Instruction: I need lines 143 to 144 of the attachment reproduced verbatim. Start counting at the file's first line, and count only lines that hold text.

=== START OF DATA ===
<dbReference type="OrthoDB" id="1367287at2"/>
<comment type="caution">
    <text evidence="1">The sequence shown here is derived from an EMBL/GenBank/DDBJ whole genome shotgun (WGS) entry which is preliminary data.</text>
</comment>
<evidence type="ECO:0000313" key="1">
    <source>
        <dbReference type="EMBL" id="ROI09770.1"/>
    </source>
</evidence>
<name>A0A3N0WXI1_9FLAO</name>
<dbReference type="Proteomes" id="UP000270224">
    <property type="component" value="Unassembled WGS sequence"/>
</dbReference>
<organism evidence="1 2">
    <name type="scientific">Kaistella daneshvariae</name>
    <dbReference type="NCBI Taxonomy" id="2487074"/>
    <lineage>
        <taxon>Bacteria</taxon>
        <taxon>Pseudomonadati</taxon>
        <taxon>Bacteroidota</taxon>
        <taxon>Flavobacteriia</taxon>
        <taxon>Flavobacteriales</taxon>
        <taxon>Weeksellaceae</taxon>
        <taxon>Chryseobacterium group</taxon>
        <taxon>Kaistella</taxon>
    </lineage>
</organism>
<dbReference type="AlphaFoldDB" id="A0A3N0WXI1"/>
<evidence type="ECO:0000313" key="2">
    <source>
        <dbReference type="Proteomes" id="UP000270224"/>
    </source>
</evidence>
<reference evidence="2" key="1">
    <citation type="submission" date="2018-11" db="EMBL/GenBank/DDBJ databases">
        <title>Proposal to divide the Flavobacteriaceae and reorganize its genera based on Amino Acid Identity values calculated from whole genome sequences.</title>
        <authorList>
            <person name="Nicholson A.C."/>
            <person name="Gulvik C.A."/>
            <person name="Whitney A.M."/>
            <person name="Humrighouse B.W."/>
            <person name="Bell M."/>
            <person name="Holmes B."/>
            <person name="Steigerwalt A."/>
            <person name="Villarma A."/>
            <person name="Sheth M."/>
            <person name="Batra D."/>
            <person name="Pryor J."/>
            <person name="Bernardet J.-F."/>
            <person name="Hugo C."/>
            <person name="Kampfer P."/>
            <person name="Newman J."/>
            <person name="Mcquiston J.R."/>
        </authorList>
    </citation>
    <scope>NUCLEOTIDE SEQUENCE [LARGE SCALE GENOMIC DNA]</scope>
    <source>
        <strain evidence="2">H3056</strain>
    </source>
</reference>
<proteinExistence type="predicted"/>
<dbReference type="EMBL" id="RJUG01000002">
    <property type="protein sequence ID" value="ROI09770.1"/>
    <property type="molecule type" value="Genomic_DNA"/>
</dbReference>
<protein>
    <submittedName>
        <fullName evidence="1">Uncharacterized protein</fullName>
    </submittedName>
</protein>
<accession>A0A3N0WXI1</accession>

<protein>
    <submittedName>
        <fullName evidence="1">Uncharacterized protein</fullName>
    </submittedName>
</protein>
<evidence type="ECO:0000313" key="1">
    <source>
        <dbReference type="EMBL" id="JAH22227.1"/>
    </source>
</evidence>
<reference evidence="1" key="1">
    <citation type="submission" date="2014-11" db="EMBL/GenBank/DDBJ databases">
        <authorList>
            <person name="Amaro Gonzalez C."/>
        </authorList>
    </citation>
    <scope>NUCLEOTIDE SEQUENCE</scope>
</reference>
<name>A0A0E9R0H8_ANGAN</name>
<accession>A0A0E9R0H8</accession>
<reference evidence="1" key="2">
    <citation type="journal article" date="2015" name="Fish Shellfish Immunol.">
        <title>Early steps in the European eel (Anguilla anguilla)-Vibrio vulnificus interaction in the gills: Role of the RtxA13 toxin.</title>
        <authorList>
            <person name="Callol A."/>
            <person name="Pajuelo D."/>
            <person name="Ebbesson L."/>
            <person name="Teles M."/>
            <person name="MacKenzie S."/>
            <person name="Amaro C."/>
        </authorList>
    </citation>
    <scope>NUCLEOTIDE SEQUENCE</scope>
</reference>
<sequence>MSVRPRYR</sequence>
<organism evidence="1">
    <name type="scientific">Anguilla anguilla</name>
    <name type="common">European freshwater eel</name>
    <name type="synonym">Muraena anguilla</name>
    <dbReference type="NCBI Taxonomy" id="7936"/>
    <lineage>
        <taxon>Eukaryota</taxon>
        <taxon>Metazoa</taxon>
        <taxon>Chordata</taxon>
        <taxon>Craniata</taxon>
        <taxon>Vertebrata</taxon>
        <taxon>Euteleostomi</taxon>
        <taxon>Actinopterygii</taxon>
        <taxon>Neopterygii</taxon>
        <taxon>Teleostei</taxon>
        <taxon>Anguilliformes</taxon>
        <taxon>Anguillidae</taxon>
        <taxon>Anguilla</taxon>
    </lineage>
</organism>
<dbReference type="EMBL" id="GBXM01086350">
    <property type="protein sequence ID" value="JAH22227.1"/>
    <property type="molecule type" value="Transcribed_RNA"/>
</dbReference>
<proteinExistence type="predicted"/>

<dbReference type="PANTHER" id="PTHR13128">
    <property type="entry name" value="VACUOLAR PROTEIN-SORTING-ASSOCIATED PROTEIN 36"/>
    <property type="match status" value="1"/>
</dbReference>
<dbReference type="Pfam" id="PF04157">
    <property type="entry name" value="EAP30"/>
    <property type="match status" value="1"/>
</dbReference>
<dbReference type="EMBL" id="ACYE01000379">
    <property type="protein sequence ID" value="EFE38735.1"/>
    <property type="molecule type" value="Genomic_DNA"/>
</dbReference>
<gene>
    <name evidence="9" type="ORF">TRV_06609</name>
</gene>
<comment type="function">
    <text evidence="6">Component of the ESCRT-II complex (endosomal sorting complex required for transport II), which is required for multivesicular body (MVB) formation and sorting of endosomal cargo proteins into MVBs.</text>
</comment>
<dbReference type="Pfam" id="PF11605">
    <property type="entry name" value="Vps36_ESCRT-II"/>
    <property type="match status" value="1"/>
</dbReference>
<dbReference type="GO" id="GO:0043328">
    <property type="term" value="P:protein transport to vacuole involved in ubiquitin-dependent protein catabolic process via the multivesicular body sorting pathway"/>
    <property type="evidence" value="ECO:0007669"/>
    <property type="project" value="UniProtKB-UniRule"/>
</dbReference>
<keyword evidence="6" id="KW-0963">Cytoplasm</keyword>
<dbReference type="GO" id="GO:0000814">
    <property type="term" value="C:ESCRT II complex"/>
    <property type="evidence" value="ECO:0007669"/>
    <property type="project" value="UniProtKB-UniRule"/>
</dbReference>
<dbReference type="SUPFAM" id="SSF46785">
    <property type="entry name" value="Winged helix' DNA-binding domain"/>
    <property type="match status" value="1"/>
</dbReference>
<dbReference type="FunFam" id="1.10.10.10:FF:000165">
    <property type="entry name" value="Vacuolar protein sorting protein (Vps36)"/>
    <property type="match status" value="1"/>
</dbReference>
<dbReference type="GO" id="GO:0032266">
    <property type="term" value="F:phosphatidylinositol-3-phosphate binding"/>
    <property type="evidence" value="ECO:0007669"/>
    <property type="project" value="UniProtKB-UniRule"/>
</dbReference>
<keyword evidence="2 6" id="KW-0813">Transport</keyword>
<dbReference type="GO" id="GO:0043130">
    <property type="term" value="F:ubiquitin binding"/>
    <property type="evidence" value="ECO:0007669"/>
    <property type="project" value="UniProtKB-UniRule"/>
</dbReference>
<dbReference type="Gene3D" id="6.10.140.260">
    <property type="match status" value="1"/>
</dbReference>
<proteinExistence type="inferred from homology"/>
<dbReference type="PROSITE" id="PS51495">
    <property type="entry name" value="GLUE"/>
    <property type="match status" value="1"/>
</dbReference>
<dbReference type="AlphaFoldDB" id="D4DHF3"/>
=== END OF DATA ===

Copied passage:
</dbReference>
<gene>